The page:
Right now, Catastrophic plans are available to anyone under age 30 or individuals who have a prospective hardship exemption. They are high deductible plans that have low premiums through the combination of a young and healthy risk pool as well as no net outflows of catastrophic premiums to metal pool risk adjustment.
CMS may be opening up more pathways into Catastrophic plans with a laissez-faire attitude on exemption approval.
Right now, in quite a few counties, a Bronze plan with a $6,000 to $7,900 out of pocket maximum may be the optimal plan for two groups of people. The first group are people who expect to have low medical costs and who have assets or cash flow to cover a shock event. These folks are primarily buying on low premiums.
The second group is a far sicker group. This group is composed of sophisticated buyers who know that they are going to bust through the out of pocket maximum in a given year. This group includes people with certain types of cancer, coagulation disorders, cystic fibrosis, and unusual genetic disorders among other conditions. This is a small group of people who should be optimizing on a minimization function of total cost which is premium plus out of pocket maximum subject to the constraint that critical doctors/hospitals are in network. Here, Bronze ain’t bad in some counties and age combinations. Catastrophic at current premium differentials is even better.
The problem is that the catastrophic risk pools are often too shallow to absorb a few strategically chosen catastrophic plans. Let’s work through a couple of examples using interim 2017 risk adjustment average premiums and member months. The chooser will be “Ted” who is 31 years old. Ted has an unusual and ineffectively risk-adjusted condition that is a $100,000/month condition ($1.2 million in known costs per year). He has a good working knowledge of the health finance system and can credibly claim a hardship exemption to get into a Catastrophic plan. We should also assume that none of the insurers know about Ted.
In California, there were about 27,500 member years in Catastrophic. Catastrophic collected $55,000,000 in premiums. Adding Ted adds another $2,000 in premiums. He also adds an unexpected 2% of premium claim cost. 2% of premium is painful for the entire state pool. If there are multiple insurers, it is a very big hit that takes a lot of cash out of a sub-pool even after risk adjustment flows in. If Ted bought a Bronze plan, his unexpected expense increment is a rounding error out of a $10 billion dollar premium pool.
Now let’s look at a single insurer state like Delaware. If Ted buys Bronze, he adds half a percentage point to the Metal risk pool’s expense profile. An insurer should be able to handle a shock like that. In the Catastrophic pool of less than 200 people and less than $400,000 in premiums, Ted destroys that market.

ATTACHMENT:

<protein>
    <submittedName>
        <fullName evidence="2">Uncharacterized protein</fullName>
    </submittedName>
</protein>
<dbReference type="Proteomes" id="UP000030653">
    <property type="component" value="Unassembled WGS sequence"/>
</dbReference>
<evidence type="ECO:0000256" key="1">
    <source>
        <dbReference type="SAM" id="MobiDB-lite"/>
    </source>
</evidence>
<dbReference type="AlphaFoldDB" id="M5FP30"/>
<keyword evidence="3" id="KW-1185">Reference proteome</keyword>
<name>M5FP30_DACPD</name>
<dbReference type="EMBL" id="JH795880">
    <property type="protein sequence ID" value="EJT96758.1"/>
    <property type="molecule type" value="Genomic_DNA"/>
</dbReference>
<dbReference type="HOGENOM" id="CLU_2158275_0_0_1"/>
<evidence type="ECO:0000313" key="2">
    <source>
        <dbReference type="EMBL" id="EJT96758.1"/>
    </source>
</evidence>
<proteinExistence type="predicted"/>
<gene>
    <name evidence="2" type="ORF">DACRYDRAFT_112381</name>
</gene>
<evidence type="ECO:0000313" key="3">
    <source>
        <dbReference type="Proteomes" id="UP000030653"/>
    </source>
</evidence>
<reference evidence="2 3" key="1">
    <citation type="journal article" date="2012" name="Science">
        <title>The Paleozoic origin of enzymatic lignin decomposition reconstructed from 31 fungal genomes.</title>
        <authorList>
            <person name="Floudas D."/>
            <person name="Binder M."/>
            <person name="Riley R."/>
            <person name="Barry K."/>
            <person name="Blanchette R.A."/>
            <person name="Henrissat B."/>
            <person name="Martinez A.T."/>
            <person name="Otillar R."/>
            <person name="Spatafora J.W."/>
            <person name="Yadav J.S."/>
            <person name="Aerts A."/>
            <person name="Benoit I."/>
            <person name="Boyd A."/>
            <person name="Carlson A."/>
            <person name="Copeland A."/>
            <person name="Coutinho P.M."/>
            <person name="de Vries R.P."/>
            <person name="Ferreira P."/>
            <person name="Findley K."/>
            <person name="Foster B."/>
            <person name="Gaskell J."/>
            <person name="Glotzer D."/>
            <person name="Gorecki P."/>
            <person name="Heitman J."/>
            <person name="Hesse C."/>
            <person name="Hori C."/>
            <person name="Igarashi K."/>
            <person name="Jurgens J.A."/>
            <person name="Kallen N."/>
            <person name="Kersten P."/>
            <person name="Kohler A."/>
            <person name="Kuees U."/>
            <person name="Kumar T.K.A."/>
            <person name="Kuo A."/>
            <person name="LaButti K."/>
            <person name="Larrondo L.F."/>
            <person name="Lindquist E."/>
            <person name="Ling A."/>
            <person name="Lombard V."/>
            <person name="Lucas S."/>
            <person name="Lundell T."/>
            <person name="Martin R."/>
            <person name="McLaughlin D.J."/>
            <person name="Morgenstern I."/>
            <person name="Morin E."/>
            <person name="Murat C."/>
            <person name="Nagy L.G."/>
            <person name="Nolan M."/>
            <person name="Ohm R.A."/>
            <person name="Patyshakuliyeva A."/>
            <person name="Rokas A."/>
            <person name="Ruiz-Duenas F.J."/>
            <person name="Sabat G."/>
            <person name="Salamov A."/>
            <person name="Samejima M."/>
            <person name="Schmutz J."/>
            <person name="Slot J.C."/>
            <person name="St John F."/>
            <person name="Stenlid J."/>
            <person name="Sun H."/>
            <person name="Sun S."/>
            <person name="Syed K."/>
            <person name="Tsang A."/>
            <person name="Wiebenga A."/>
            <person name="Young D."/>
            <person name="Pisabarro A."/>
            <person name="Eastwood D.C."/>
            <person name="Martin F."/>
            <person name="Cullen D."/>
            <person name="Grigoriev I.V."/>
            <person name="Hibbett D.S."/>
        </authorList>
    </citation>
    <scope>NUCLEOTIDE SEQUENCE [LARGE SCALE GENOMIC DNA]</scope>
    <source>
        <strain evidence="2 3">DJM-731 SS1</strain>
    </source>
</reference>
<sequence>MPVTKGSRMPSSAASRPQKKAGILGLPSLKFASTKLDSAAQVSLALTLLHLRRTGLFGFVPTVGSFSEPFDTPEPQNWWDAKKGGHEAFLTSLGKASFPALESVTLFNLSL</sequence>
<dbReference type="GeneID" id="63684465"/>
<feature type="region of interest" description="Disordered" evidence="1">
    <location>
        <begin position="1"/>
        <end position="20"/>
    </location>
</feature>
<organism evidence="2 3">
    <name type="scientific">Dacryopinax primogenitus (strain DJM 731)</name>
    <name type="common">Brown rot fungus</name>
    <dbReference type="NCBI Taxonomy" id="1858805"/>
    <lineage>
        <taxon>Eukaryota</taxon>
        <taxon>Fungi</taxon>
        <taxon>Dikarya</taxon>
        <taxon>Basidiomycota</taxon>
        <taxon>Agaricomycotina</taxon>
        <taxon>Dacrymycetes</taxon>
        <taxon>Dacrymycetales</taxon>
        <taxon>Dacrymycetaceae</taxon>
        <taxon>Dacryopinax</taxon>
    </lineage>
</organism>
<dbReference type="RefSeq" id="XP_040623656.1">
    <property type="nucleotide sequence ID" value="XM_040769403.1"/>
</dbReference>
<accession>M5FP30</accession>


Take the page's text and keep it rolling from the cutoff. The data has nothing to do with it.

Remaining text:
Finally, in a state with two insurers like Louisiana, Ted is 1/10th of 1% of total premiums in the metal pool. An insurer can eat this cost as the pool is deep. In the catastrophic pool, the story is different. The entire premium pool is under $3 million dollars which means Ted would be a 40% miss. If both insurers are offering catastrophic plans, Ted kills one plan and the other is in good enough shape.
Now let’s imagine that there are a dozen people who make too much to qualify for subsidies, know that they are on track for a half million or a million dollar year and are optimizing their plan choice that leads to many buying Catastrophic plans as the solution to the min(OOP+Premium) problem. This leads to either Catastrophic plans lose their morbidity advantage against Bronze plans and thus lose most of their pricing advantage OR insurers losing a ton of money on voluntarily offered Catastrophic plans. In the second case, insurers will race to the metals where deeper risk pools can handle efficient plan choices better.
Catastrophic plans as a long term play only can exist if there are barriers to individuals with massive, recurring claims from entering. Right now, that barrier is mostly the age restrictions to enrollment as well as the lack of subsidies as it selects for young and reasonably high(ish) income (400% FPL or more) . If CMS passes out hardship exemptions out like candy at a Halloween party, then the age barrier will fall and more sophisticated buyers with significant health needs may switch from Bronze to Catastrophic.
And if that happens on a wide scale, then Catastrophic plans will disappear fairly quickly as the premium pools are too shallow to accommodate efficient choices by highly likely to be expensive buyers.